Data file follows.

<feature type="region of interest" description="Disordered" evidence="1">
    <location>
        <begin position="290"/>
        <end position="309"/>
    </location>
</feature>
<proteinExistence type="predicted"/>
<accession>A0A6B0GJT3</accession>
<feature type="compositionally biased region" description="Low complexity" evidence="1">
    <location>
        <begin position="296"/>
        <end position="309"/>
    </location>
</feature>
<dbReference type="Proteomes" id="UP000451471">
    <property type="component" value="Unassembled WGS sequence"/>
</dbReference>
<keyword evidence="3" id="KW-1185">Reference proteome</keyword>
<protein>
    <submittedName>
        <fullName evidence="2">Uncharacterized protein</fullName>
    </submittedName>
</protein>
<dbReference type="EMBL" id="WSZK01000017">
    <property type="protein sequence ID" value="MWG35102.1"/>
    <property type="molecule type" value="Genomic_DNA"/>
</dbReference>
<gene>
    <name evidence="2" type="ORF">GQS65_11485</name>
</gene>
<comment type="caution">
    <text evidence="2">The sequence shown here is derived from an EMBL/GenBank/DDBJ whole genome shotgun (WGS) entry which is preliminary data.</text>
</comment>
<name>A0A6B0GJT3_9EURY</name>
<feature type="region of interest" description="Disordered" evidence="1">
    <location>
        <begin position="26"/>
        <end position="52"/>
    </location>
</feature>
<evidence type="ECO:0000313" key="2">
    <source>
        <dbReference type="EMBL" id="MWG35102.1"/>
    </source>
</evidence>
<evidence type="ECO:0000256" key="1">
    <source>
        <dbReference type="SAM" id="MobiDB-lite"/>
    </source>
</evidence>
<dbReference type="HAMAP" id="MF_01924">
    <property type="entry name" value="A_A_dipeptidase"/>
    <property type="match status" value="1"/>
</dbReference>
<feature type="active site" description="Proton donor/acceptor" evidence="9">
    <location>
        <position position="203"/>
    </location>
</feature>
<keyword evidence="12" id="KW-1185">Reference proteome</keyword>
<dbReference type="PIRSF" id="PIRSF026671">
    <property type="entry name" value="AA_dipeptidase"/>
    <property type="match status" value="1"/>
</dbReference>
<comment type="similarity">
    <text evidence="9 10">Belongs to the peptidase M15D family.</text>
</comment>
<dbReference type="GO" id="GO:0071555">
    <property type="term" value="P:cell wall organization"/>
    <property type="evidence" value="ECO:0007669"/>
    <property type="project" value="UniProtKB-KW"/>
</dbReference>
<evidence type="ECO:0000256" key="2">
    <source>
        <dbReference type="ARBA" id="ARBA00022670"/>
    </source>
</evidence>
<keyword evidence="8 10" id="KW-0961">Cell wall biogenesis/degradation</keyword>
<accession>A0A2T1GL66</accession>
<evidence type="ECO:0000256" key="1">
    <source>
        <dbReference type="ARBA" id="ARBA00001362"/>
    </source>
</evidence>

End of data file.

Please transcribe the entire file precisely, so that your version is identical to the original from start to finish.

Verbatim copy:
<feature type="region of interest" description="Disordered" evidence="1">
    <location>
        <begin position="290"/>
        <end position="309"/>
    </location>
</feature>
<proteinExistence type="predicted"/>
<accession>A0A6B0GJT3</accession>
<feature type="compositionally biased region" description="Low complexity" evidence="1">
    <location>
        <begin position="296"/>
        <end position="309"/>
    </location>
</feature>
<dbReference type="Proteomes" id="UP000451471">
    <property type="component" value="Unassembled WGS sequence"/>
</dbReference>
<keyword evidence="3" id="KW-1185">Reference proteome</keyword>
<protein>
    <submittedName>
        <fullName evidence="2">Uncharacterized protein</fullName>
    </submittedName>
</protein>
<dbReference type="EMBL" id="WSZK01000017">
    <property type="protein sequence ID" value="MWG35102.1"/>
    <property type="molecule type" value="Genomic_DNA"/>
</dbReference>
<gene>
    <name evidence="2" type="ORF">GQS65_11485</name>
</gene>
<comment type="caution">
    <text evidence="2">The sequence shown here is derived from an EMBL/GenBank/DDBJ whole genome shotgun (WGS) entry which is preliminary data.</text>
</comment>
<name>A0A6B0GJT3_9EURY</name>
<feature type="region of interest" description="Disordered" evidence="1">
    <location>
        <begin position="26"/>
        <end position="52"/>
    </location>
</feature>
<evidence type="ECO:0000313" key="2">
    <source>
        <dbReference type="EMBL" id="MWG35102.1"/>
    </source>
</evidence>
<evidence type="ECO:0000256" key="1">
    <source>
        <dbReference type="SAM" id="MobiDB-lite"/>
    </source>
</evidence>
<dbReference type="HAMAP" id="MF_01924">
    <property type="entry name" value="A_A_dipeptidase"/>
    <property type="match status" value="1"/>
</dbReference>
<feature type="active site" description="Proton donor/acceptor" evidence="9">
    <location>
        <position position="203"/>
    </location>
</feature>
<keyword evidence="12" id="KW-1185">Reference proteome</keyword>
<dbReference type="PIRSF" id="PIRSF026671">
    <property type="entry name" value="AA_dipeptidase"/>
    <property type="match status" value="1"/>
</dbReference>
<comment type="similarity">
    <text evidence="9 10">Belongs to the peptidase M15D family.</text>
</comment>
<dbReference type="GO" id="GO:0071555">
    <property type="term" value="P:cell wall organization"/>
    <property type="evidence" value="ECO:0007669"/>
    <property type="project" value="UniProtKB-KW"/>
</dbReference>
<evidence type="ECO:0000256" key="2">
    <source>
        <dbReference type="ARBA" id="ARBA00022670"/>
    </source>
</evidence>
<keyword evidence="8 10" id="KW-0961">Cell wall biogenesis/degradation</keyword>
<accession>A0A2T1GL66</accession>
<evidence type="ECO:0000256" key="1">
    <source>
        <dbReference type="ARBA" id="ARBA00001362"/>
    </source>
</evidence>